This pioneering research has a number of connections to the University of Chicago. The input optic for the FIRAS instrument, an interferometric spectrophotometer, used a "Winston cone", a device invented by Roland Winston while a professor at the University of Chicago. Members of the COBE science team included David Wilkinson who was an Enrico Fermi Institute visiting professor in 1994 and Stephan Meyer, a professor at Chicago in the departments of Astronomy and Astrophysics, Physics, and the Enrico Fermi Institute, and who is currently the director of the KICP's Physics Frontier Center. In the early 1970s, David Wilkinson was one of the proposers of an experiment to NASA that ultimately became the COBE satellite.

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Bruce Winstein received the 2007 Panofsky Prize in Experimental Particle Physics
October 11, 2006
Prof. Bruce Winstein
Prof. Bruce Winstein
We are pleased to announce that American Physical Society has awarded KICP senior member Bruce Winstein the 2007 Panofsky Prize in Experimental Particle Physics (jointly with H. Wahl and I. Mannelli) for his work on precision measurements of neutral K mesons, most notably the discovery of direct CP violation.

Citation:
"For leadership in the series of experiments that resulted in a multitude of precision measurements of properties of neutral K mesons, most notably the discovery of direct CP violation."

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KICP Members: Bruce D. Winstein
 
Kathryn Miknaitis wins the APS Division of Nuclear Physics Dissertation Award
October 30, 2006
We are pleased to announce that KICP fellow Kathryn Miknaitis was awarded the APS Division of Nuclear Physics Dissertation Award. "For her dissertation describing a search for change in the flavor composition of neutrinos that traverse the earth by means of analysis of salt-phase data from the SUdbury Neutrino Observatory to identify day-night variations in the rate of neutrino interactions."

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KICP Members: Kathryn K. Schaffer
 
New Kavli Cosmology Institute
November 1, 2006
Oxnard, Calif., and Cambridge, U.K., (November 1, 2006)." The University of Cambridge and the Kavli Foundation announced today their intention to establish a new institute to probe the beginnings of the cosmos. Located at the University of Cambridge and led by Professor George Efstathiou, the Kavli Institute for Cosmology will be supported by a multimillion dollar endowment from the Kavli Foundation, which is dedicated to advancing scientific knowledge ''for the benefit of humanity."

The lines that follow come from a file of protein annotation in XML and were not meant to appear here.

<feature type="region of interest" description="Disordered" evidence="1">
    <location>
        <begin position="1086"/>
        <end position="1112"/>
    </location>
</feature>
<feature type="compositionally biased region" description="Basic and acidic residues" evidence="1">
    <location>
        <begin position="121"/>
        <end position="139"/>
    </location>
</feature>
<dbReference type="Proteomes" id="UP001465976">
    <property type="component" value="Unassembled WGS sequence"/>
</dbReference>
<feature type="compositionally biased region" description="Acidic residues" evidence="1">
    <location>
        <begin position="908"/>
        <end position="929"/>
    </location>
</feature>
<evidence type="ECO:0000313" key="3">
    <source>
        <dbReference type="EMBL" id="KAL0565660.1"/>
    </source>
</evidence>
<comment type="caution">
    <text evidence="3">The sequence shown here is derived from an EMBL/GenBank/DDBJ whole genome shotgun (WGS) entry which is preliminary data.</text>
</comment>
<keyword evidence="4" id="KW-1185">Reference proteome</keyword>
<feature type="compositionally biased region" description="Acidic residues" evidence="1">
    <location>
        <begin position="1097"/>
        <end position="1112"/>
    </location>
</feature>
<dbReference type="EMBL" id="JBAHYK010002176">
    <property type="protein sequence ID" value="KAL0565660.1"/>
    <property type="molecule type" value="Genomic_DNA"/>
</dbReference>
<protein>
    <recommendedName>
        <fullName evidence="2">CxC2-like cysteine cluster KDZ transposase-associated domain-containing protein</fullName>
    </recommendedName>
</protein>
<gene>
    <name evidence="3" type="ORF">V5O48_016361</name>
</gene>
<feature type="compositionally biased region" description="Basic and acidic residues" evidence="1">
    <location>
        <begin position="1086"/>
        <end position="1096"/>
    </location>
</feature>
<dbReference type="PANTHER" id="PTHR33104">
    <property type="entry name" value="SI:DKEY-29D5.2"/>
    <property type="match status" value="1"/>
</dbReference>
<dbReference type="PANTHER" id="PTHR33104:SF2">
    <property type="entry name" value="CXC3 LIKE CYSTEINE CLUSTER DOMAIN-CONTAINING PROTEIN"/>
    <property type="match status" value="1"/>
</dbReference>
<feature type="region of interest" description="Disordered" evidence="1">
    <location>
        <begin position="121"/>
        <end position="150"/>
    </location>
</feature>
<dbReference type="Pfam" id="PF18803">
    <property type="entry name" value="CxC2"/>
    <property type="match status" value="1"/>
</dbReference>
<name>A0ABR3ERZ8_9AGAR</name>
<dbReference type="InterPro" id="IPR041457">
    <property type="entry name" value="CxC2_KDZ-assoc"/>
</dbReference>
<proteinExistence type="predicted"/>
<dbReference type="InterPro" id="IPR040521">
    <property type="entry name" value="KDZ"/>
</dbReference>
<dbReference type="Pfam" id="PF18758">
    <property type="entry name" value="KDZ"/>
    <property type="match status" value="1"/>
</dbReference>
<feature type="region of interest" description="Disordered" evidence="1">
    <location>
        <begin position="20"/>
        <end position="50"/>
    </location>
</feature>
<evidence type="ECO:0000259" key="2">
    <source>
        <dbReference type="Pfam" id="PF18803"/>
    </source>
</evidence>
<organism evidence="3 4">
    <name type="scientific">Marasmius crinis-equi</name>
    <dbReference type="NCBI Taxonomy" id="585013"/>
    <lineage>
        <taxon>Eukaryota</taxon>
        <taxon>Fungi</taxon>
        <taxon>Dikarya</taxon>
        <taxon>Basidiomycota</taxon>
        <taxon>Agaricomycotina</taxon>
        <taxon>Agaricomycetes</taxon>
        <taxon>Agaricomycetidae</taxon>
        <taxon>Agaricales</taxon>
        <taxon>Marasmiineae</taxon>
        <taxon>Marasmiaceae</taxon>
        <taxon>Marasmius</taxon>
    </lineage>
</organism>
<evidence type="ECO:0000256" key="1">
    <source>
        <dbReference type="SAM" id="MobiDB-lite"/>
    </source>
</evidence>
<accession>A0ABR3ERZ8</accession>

The researchers of the new institute will seek to make major scientific advances in our knowledge and understanding of the universe, bringing together scientists from Cambridge's Institute of Astronomy, the Cavendish Laboratory (the Department of Physics) and the Department of Applied Mathematics and Theoretical Physics.

''Cosmology is one of the most exciting frontiers of science,"said entrepreneur and philanthropist Fred Kavli, founder of the US-based Kavli Foundation. ''It seeks to answer the deepest, most fundamental questions about the universe. Cambridge has such a stellar record of making fundamental discoveries in science throughout the ages and, with its traditions of excellence and leading-edge science teams, I have great hope that the Kavli Institute for Cosmology at Cambridge will make major discoveries in the future.''
 
Brian Odom's PhD Thesis - Physics Story of the Year for 2006
December 10, 2006
The American Institute of Physics Bulletin of Physics News, Number 804 December 5, 2006

by Phillip F. Schewe, Ben Stein, and Davide Castelvecchi (www.aip.org/pnu)

THE PHYSICS STORY OF THE YEAR FOR 2006 was, we believe, the new high precision (0.76 parts per trillion uncertainty) measurement of the electron's magnetic moment by Gerald Gabrielse and his colleagues (Brian Odom and David Hanneke) at Harvard. Then in a second paper the same experimenters used the new moment in tandem with a fresh formulation of quantum electrodynamics (QED) provided by theoretical colleagues to formulate a new value for the fine structure constant (denoted by the letter alpha), the pivotal parameter which sets the overall strength of the electromagnetic force. The new value has an uncertainty of 0.7 parts per billion, the first major revision of alpha in 20 years. A comparison between this new value and values determined by other methods provides the best test yet of quantum electrodynamics (QED).

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KICP Members: Brian C. Odom